Heavy around the waist
This is 40 Starring Paul Rudd, Leslie Mann, Maude Apatow, Iris Apatow, Jason Segel, Megan Fox, Charlyne Ye, Albert Brooks, John Lithgow. Written and directed by Judd Apatow. 134 minutes, R16 (sex scenes, drug use, offensive language). Showing at Reading Cinemas Porirua. It proved to be a magic number for film-maker Judd Apatow’s ageing virgin, but ‘‘40’’ loses its lustre in the guise of married couple Debbie and Pete.
You may remember them from Knocked Up, Debbie, the uptight big sister of Katherine Heigl’s character, and Pete, her downtrodden, sarcastic spouse.
You may also recall Knocked Up as the last time Apatow really brought the funny – and the last time Heigl appeared in anything watchable.
The idiosyncratic film- maker with a penchant for mining humour from honesty, overindulged in the bloated, misguided but sporadically hilarious Funny People. Unfortunately This is 40 is guilty of many of the same foibles.
The big 4-0 is approaching for both Debbie (Leslie Mann) and Pete (Paul Rudd) and something has got to give. Both have their hang-ups, secrets and fears that their life and their love isn’t what it should be.
Their two daughters have drained them of energy and inde-
Modern Family. pendence, romance has given way to farting in bed, and each of their bad habits drives the other crazy.
Refreshingly, the picture doesn’t take the usual track of a major bust-up followed by inevitable, emphatic reconnection.
There is no infidelity or, worse, comical misunderstanding that drives a wedge between Pete and Debbie.
Their relationship ebbs and flows in a messy tangle of daily frustrations and adoration.
Life will never be perfect, but they never seem doomed.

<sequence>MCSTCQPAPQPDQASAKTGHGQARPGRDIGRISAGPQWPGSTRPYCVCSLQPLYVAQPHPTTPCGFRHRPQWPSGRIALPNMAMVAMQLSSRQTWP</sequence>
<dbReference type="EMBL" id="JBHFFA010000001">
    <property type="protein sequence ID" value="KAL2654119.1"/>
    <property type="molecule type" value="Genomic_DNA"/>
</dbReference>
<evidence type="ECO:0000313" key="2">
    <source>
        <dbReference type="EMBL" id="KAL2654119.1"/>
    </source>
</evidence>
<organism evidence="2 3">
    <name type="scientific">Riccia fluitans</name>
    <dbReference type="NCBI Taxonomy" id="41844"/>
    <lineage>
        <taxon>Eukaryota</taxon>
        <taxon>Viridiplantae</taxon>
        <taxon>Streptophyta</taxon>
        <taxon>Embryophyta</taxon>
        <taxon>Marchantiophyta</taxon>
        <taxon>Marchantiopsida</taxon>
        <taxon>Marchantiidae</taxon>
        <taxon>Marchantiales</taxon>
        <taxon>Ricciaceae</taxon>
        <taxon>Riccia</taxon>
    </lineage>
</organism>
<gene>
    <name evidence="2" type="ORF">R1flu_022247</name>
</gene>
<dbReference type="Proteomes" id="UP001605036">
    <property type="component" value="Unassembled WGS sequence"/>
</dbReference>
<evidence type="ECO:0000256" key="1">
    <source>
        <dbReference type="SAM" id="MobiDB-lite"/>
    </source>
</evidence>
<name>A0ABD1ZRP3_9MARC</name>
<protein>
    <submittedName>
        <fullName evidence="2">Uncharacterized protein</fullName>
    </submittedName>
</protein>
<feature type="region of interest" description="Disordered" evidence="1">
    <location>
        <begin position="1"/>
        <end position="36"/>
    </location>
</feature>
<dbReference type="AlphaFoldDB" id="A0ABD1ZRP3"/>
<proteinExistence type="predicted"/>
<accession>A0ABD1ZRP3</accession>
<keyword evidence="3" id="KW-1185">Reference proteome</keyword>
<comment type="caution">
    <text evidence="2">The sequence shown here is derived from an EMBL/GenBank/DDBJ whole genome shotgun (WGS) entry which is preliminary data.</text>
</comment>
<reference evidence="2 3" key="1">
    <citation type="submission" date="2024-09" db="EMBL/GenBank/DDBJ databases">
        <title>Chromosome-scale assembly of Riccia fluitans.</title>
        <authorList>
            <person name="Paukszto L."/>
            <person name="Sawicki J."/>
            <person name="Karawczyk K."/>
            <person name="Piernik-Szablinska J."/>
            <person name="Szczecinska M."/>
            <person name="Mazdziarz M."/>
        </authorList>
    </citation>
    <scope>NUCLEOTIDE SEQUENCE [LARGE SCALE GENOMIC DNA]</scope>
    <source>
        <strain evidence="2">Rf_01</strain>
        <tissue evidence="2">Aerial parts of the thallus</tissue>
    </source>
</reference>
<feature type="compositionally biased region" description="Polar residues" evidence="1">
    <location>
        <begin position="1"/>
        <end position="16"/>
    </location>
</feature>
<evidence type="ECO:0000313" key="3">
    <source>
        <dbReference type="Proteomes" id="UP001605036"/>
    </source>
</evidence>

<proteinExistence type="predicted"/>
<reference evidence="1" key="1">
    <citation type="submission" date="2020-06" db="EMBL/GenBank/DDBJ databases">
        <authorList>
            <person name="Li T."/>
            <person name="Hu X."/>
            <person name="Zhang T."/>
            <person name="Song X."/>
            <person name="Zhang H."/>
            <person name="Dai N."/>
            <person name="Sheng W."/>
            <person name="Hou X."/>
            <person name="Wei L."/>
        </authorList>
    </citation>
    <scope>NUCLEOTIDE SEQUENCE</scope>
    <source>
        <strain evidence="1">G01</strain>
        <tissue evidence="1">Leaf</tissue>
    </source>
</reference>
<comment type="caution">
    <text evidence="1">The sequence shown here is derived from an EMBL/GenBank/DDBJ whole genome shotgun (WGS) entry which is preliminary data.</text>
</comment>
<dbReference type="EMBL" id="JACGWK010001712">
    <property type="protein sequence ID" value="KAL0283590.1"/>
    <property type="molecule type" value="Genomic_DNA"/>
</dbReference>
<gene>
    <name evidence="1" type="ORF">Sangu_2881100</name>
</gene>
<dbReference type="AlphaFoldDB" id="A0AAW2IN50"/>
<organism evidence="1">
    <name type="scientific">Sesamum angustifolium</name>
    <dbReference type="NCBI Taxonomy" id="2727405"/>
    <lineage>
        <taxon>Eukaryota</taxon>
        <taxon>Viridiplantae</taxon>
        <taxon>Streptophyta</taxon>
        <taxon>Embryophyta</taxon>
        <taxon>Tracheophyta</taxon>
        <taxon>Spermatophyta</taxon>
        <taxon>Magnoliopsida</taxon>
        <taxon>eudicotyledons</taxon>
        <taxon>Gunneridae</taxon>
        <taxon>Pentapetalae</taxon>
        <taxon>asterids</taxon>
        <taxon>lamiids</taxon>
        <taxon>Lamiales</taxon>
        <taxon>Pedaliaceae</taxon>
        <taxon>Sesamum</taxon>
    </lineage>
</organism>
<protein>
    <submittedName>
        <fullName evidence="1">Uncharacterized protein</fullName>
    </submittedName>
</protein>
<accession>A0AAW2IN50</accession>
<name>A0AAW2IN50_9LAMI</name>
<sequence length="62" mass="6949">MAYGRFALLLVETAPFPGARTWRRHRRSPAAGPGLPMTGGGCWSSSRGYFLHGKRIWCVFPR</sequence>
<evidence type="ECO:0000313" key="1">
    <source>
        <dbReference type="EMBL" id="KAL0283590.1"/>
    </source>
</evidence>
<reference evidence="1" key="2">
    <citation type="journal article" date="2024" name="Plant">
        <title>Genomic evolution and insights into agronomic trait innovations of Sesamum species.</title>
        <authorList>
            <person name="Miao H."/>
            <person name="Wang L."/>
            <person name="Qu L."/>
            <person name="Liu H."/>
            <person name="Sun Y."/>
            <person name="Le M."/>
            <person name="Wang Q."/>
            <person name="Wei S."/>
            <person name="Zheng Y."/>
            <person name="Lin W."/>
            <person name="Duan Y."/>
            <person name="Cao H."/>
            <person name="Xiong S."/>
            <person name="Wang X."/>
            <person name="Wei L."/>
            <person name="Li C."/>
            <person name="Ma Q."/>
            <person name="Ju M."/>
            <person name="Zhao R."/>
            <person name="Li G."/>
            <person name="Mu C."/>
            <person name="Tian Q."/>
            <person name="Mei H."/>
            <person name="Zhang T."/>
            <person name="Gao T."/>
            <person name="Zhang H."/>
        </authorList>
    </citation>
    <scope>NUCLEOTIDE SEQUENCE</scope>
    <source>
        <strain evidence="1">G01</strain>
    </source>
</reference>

Apatow has a gift for finding comedy in real life human behaviour and This is 40 will have seasoned couples cackling in their seats at those ‘‘ you do that!’’ observations.
I can’t fault the performances of the leads – the often-annoying Mann included – but this middleaged love story is carrying a lot of flab.
The movie is at least 20 minutes longer than it need be, with too many diversions into half-baked story-threads.
Did we really need to meet all of Pete and Debbie’s employees? How about the five- minute medical-check montage – all for the gag of having doctors stick their fingers in uncomfortable places. Yawn.
Simply, too many characters exist solely to deliver their one golden moment of repartee or improv.
Ironically, it was these sort of traits that made Knocked Up and The 40 Year Old Virgin so wonderful and worthy of repeated viewing.
For Pete and Debbie, the path to tenderness and understanding is more meandering.
There is a bitter-sweet, sincere and funny story here, but it gets lost among the sprawl.
Hello lover: Paul Rudd and Leslie Mann entertain as a neurotic couple trying to keep the spark of their relationship alive, but Judd Apatow’s scattershot This is 40 is no more rewarding than an average episode of